FDA Attempting to Regulate Dietary Supplements

FDA Attempting to Regulate Dietary Supplements

July 7th, 2011 // 12:33 pm @

Source: Pharmalot.com

The Food and Drug Administration has taken hits over their lack of regulation for dietary supplements, but are taking steps to rein in the booming industry in an attempt to safeguard consumers.

The FDA regulates dietary supplements under a different set of regulations than those covering conventional foods and drug products (prescription and over-the-counter). Under the Dietary Supplement Health and Education Act of 1994 (DSHEA), dietary supplement manufacturers are responsible for ensuring that a dietary supplement is safe before it is marketed. The FDA has only been responsible for taking action against any unsafe dietary supplement product after it reaches the market. Generally, manufacturers do not need to register their products with FDA nor get FDA approval before producing or selling dietary supplements.

The brouhaha over Hydroxycut and its adverse health effects is one example of how the regulations fell short. The diet supplement, which listed appetite control, weight loss, and improved energy among its positive effects, came under fire from the FDA after it received reports of adverse health effects, including one death and one person who required a liver transplant. Other problems reported included heart problems and a type of muscle damage that could lead to kidney failure. The FDA finally stepped in and warned consumers to stop using the popular line of weight loss products.

While the dietary supplement industry believes that current regulations are adequate to protect consumers because manufacturers conduct their own safety tests, this is not always the case. Rigorous testing providing safety and effectiveness data, which is required of all drugs, is not conducted in the same way for dietary supplements. And therein lies the problem.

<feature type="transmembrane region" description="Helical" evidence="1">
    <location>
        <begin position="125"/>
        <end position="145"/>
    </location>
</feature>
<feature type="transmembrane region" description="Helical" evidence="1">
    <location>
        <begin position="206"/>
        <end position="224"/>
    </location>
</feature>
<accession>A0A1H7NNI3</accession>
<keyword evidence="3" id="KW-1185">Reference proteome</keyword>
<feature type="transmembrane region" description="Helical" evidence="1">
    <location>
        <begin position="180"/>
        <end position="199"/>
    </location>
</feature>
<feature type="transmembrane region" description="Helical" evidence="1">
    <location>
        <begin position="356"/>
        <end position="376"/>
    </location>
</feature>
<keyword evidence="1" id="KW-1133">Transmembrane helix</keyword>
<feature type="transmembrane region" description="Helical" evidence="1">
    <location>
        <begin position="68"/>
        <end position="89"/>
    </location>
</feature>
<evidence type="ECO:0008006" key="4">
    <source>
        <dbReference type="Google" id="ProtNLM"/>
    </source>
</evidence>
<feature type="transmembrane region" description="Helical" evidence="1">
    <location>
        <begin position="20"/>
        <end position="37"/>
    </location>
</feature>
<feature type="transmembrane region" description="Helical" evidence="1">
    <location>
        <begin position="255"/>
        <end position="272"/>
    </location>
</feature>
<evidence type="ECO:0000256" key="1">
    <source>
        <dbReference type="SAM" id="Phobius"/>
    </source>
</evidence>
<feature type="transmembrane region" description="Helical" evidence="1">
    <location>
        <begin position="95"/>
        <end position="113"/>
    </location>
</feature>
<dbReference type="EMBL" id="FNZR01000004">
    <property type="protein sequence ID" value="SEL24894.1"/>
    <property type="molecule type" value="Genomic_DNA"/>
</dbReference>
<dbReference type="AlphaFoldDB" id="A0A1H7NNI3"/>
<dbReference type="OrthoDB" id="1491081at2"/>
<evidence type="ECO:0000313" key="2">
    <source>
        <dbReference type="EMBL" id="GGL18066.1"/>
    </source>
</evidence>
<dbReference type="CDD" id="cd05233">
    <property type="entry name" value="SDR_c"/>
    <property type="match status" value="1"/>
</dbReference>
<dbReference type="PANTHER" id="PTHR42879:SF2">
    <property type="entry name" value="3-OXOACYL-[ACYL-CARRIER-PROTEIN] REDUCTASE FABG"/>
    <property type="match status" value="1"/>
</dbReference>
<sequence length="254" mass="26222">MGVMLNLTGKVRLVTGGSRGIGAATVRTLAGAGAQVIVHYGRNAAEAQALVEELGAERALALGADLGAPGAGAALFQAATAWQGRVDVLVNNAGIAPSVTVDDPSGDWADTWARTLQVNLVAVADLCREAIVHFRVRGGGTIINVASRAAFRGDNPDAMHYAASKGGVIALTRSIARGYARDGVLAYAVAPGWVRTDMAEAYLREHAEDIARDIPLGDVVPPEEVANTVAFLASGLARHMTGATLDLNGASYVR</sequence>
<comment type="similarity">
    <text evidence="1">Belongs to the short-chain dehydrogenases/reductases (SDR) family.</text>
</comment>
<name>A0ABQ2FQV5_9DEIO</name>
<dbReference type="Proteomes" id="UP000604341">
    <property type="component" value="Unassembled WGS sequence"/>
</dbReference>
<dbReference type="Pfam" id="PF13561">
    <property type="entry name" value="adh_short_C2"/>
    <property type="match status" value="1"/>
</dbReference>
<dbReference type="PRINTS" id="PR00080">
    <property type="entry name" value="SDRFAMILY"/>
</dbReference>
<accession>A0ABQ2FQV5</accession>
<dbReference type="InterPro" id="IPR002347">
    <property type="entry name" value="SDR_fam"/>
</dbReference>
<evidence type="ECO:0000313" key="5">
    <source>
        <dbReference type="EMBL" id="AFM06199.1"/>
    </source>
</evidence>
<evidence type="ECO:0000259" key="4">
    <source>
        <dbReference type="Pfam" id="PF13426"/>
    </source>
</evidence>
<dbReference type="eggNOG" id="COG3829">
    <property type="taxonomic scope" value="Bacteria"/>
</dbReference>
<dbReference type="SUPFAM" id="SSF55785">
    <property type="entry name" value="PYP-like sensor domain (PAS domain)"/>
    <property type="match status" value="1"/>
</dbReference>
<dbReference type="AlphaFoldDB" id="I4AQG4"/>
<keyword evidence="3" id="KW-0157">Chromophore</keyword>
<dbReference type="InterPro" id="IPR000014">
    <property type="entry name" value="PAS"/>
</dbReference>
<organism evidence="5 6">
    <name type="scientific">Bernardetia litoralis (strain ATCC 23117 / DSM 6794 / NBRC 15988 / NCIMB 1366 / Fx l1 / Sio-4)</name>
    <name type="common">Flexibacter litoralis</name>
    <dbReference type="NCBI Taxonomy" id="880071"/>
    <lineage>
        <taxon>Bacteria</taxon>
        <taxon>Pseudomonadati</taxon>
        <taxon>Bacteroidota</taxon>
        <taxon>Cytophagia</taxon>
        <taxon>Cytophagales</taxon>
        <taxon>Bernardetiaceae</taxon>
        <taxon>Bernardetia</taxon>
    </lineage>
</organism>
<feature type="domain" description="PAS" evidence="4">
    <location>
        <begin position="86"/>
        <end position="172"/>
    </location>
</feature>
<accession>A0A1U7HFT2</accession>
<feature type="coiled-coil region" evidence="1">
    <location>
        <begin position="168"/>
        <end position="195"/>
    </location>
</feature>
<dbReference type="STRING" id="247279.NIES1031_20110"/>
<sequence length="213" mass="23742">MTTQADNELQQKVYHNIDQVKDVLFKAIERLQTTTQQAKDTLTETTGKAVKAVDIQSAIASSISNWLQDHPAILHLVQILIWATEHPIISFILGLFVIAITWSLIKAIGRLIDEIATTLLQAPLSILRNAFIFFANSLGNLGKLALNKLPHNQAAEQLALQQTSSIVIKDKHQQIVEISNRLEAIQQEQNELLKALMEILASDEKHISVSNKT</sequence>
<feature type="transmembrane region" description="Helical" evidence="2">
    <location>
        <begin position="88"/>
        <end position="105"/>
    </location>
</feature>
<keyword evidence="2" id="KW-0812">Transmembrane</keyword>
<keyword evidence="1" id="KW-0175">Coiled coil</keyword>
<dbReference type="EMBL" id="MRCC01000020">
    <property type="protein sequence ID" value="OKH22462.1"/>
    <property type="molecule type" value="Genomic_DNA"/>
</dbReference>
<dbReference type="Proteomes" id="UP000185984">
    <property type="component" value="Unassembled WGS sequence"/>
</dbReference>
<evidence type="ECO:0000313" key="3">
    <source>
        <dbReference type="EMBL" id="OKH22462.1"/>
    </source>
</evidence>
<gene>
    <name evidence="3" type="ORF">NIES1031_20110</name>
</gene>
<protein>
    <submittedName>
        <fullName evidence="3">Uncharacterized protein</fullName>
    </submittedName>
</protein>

Consumer products researcher, Consumer Reports, has conducted their own studies on protein drinks and issued a warning about the amount of protein and lead contaminants found in these popular beverages. The testing consisted of 15 protein drinks and Consumer Reports found that all the products had at least one sample containing one or more of the following detrimental ingredients: arsenic, cadmium, lead, and mercury. In some cases, the amount of lead in a single daily serving of eight of the products exceeded California Proposition 65 levels, which would require warning labels.

Subsequent to the study, Consumers Reports issued a statement that it “believes that the FDA’s oversight under the Dietary Supplement Health and Education Act is inadequate to ensure that protein drinks and other dietary supplements are consistently low in heavy metals and other contaminants. … [More] must be done to ensure that those products are properly evaluated for safety and effectiveness before they are sold to consumers.”

In response to recent pressures, the FDA has today issued a draft of a guidance document for the dietary supplements industry stipulating that manufacturers must notify the agency in advance when adding a “new ingredient” with an unknown safety profile to their products. The manufacturers must also provide evidence that the ingredient is safe for consumers. They consider this “an important preventive control to ensure that consumers are not exposed to unnecessary public health risks from new ingredients with unknown safety profiles.”

The term “new dietary ingredient” means a dietary ingredient that was not marketed in the United States in a dietary supplement before October 15, 1994. There is no authoritative list of dietary ingredients that were marketed in dietary supplements before October 15, 1994. Therefore, manufacturers and distributors (you) are responsible for determining if an ingredient is a “new dietary ingredient” and, if not, for documenting that a dietary supplement that contained the dietary ingredient was marketed before October 15, 1994.

While this is a step forward in ensuring public safety, many believe that more rigorous testing should be required of dietary supplements, and that approval for new products should undergo review prior to landing on store shelves for public availability.


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